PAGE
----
"For example, you could block access to your email, facebook, and twitter for 90 minutes, but still have access to the rest of the web. Once started, it can not be undone by the application, by deleting the application, or by restarting the computer – you must wait for the timer to run out."
StayFocused for the Chrome browser and Freedom for a variety of systems, can block the entire Internet. Focus is another app that specifically "... blocks distracting websites (like Facebook and Reddit) on all browsers (Safari, Chrome and Firefox). Focus can also block other Mac applications like Twitter, Skype or Mail."
More ways to disconnect
If you need encouragement to get off the computer, refocus on a task (or do offline stuff like flossing, meditating, stretching or drinking a certain amount of water during the workday), the Budge app will give you subtle reminders throughout the day.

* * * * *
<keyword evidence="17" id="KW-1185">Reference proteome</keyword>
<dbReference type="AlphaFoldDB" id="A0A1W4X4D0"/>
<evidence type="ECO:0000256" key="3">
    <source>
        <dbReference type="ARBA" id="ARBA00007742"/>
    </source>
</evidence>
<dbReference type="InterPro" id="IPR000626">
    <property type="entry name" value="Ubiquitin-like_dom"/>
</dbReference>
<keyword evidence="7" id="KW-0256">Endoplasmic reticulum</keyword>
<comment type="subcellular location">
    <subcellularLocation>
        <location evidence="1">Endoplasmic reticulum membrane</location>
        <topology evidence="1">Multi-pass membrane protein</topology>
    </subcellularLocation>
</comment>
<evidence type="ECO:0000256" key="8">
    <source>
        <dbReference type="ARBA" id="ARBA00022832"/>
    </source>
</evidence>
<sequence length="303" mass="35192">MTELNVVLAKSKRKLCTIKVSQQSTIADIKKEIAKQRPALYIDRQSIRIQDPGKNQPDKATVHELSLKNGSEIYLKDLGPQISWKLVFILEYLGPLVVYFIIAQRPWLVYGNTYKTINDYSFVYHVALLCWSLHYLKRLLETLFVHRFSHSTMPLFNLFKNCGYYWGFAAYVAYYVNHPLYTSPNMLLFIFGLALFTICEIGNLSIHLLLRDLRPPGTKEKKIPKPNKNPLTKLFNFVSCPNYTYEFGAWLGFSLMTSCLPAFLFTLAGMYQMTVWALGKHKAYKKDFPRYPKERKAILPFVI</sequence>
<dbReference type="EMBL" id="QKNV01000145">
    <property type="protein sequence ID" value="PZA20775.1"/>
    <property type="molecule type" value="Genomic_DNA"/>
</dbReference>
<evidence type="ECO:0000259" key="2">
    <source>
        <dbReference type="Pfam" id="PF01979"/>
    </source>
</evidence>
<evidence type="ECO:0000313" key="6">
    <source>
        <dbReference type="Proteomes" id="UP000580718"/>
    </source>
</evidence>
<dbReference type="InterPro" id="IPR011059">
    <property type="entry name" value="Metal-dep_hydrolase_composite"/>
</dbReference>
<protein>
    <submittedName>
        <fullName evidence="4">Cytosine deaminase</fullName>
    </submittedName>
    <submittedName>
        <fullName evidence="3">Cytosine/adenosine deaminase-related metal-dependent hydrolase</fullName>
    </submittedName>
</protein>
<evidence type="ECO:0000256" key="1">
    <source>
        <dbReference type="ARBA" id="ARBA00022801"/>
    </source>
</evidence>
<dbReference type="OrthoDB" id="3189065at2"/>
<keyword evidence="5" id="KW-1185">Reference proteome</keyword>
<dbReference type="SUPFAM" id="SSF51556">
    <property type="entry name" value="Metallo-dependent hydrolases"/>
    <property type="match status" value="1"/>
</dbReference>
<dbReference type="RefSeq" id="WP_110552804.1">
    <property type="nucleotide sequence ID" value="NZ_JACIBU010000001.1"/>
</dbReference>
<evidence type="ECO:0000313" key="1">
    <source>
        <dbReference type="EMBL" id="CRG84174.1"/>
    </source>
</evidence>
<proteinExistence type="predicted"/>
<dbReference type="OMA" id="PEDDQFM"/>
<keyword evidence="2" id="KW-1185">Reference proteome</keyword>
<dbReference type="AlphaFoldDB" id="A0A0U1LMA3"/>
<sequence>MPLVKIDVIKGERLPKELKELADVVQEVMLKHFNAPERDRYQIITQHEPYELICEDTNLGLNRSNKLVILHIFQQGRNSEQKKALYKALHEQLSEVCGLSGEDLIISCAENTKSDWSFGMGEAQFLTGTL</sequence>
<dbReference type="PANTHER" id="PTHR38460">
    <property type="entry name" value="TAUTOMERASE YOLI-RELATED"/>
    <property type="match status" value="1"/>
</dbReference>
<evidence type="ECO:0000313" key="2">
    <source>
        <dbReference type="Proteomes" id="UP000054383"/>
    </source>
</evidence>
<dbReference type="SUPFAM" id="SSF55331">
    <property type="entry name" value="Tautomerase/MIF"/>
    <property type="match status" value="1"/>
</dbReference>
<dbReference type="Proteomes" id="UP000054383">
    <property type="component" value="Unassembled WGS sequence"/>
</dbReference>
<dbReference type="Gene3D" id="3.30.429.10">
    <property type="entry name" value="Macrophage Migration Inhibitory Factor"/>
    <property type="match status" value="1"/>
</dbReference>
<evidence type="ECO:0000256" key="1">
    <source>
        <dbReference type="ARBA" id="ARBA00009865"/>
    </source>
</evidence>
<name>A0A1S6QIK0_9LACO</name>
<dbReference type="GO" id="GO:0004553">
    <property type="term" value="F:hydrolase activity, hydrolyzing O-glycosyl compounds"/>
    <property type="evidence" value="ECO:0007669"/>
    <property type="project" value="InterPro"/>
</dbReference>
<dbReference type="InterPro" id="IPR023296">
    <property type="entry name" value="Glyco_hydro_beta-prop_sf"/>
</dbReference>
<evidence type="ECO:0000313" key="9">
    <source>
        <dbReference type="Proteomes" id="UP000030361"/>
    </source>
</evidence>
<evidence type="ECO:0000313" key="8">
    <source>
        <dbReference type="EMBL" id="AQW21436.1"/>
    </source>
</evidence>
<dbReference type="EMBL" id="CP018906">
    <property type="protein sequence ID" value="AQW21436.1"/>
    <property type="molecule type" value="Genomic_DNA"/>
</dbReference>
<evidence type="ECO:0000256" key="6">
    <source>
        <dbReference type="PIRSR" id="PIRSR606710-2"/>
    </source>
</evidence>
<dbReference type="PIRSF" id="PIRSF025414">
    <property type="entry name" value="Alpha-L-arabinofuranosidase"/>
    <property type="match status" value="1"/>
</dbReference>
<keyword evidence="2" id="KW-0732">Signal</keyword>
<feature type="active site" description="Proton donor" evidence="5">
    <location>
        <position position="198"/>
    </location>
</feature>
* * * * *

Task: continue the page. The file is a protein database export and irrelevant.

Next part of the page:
Like Facebook's "On This Day" flashback posts (one of my favorite parts of the site, since I've always posted a lot of images and it's fun to see them again) Timehop slows the web down by showing you old social media posts across various platforms. “The app makes you confront the past [and] gives you a space to reflect inside this battlefield that the Web is becoming,” Timehop’s chief operating officer, Rick Webb, told Ozy.
Need something simpler? Close your computer at the end of the workday and don't open it until you start work again the next day. I find this works well for me; once my laptop computer is closed, I put some books on top of it so I can't see it and I try to go outside to the garden or go for a walk. Once I return to the house, I find there are many other things in real life that keep my attention.